And sometimes those phrases are there for years. There’s a song on the record called “Wrong With You”. I had that phrase “there’s something wrong with you for loving someone like me” in the back of my head for 10 years. That short phrase just felt like the perfect way to describe something that happens in love all the time.
I saw a Neil Young interview once where he said that no matter where he is or what he’s doing, if a line comes to him, he stops everything and writes it down immediately. That’s so important. When you are gathering ideas like that all day long, and practicing finding inspiration in your daily life, songwriting will come naturally.
Is there an idea you’ve had recently that you’re waiting to write a song about?
Well I’ve had this idea for a song called “Cult Kid”, about someone growing up in a super tight-knit religious cult, where everything you do or even think is about following the rules of the cult or the rules of God. I’m really fascinated by the idea of how someone breaks away from that when it’s all they’ve ever known. I also have a fascination with cults in general.
Well that was going to be my next question, are you into true crime?
I wouldn’t say I’m into true crime generally, but I love watching documentaries about Heaven’s Gate and stuff like that. I’m really interested in the psychology that goes into cults, and how they brainwash people.
I have a friend who grew up in a closely knit parish, and because he is this insanely creative and talented person, they propped him up to be a preacher when he was only 16. But because he was so naturally curious, he ended up reading about a bunch of other religions and decided he wasn’t Christian anymore. Hearing his story definitely sparked an idea for the song, but I also love the way “Cult Kid” sounds, and the idea of writing a story song about someone going through a dramatic change like that.
I definitely understand that fascination. When all you’ve ever known, everyone you’ve ever loved, and everything you’ve been taught centers around this one belief, what kind of person does it take to break out of that?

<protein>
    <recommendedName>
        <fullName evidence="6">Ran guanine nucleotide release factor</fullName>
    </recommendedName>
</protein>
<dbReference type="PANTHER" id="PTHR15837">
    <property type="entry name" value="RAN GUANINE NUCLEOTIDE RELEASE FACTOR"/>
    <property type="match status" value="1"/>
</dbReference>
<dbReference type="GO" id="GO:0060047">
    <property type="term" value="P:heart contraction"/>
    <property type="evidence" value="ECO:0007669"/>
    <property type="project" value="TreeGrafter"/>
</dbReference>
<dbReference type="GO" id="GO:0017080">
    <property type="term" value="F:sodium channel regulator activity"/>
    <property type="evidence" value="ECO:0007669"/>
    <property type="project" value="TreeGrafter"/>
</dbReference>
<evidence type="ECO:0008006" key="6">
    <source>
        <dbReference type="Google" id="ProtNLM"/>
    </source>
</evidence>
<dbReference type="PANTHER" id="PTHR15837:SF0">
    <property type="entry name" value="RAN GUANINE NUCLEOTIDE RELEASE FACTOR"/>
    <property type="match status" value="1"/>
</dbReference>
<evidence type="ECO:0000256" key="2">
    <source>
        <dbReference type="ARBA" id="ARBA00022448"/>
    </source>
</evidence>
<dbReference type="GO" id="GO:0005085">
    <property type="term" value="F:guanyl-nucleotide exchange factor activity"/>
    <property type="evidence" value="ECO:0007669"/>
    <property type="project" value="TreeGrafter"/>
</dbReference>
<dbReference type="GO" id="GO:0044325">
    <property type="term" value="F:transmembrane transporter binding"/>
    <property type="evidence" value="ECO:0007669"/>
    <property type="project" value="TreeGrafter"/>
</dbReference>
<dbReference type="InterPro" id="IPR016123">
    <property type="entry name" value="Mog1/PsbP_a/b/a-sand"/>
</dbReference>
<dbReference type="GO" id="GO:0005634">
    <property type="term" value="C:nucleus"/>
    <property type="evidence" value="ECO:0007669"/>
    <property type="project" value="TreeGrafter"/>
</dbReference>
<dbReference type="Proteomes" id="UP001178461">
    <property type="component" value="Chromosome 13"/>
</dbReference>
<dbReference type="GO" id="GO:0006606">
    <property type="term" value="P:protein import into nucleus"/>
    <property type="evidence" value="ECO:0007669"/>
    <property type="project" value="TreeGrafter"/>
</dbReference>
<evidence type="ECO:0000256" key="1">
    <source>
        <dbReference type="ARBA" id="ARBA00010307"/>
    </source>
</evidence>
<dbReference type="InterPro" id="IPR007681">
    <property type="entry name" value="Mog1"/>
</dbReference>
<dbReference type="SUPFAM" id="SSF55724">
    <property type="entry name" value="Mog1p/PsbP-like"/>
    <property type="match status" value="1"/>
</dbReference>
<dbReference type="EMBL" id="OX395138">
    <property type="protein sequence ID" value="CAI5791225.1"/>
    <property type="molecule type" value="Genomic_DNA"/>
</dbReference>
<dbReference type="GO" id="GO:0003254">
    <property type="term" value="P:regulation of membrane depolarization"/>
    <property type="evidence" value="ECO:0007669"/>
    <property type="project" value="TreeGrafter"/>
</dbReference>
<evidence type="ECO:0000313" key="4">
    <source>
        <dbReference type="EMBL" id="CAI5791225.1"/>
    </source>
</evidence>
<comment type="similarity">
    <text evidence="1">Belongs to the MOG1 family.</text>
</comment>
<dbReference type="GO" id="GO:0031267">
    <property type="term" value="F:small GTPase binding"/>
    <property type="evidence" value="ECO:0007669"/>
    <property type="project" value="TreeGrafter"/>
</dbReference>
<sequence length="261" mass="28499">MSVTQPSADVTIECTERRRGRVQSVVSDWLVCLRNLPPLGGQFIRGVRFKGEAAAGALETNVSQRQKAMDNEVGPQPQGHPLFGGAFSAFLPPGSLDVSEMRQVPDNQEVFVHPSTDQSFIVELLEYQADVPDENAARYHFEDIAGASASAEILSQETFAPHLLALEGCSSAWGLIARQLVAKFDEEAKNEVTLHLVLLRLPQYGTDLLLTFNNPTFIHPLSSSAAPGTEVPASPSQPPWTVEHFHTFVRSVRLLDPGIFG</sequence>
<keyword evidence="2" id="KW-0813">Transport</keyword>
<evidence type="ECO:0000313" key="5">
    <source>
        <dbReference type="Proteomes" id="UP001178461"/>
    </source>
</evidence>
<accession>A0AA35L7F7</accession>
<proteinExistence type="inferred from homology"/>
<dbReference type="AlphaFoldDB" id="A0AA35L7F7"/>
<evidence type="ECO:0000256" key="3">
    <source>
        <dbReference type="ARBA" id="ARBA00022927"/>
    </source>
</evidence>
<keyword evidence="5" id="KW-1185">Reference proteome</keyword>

A really strong one. I’ve also been watching a lot of Handmaid’s Tale, and I think it’s really interesting how the younger handmaids are so much less rebellious because they’ve grown up in a society that brainwashed them so effectively and it’s all they’ve ever known.
It’s always the lonely who get caught up in all of it, which is also something that intrigues me from the songwriting perspective.
I really appreciate you letting us in to that process, hopefully we will get to hear “Cult Kid” one day soon.
Yea, maybe in 10 years you will finally hear it! It’s always hard writing story songs, but I think that’s why I love them so much. Dylan was the best at it.
Is there a song you wish you had written?
There’s so many. Every Dolly Parton song, every Joni Mitchell song, every Bob Dylan song, and so on. There’s so many amazing songwriters out there, and I feel so lucky to be living in a time where we have access to their songs. When I was a kid, you had to go out and buy the whole album, which in some ways was good, but in other ways was limiting.
What was the first record you ever got?
I remember there was a music store called Coconuts in my neighborhood and at Christmas we would get these $10 coins instead of a gift card. The first record I bought with that coin was ‘Immaculate Collection’ by Madonna.
But my family always loved listening to the radio. I would get my cassette tape out and wait for Ben Folds Five to come on so I could record it. The other kids at school and I would make all these tapes and trade with each other.
Now people just make Spotify playlists.
Exactly! And you just text it!
Playlisting is actually the most fun thing to come out of the annihilation of any kind of income for musicians, I will say.
But I do think that’s why I love my record collection so much, because I only collect things that are really important to me. When you go into Spotify, you can have anything you want, but sometimes it’s like, well what do I want? It feels like swimming in a big ocean, you know? But you can go back through your record collection and it’s tangible, and you already decided on it when you bought it.
What are you excited for for the rest of this year?
Well I’m really excited to not have a panic attack every time I go out in public. I’m excited to get back to some kind of normal with the pandemic and all.
But I think at the end of the day I’m most excited for my vegetable garden to come in.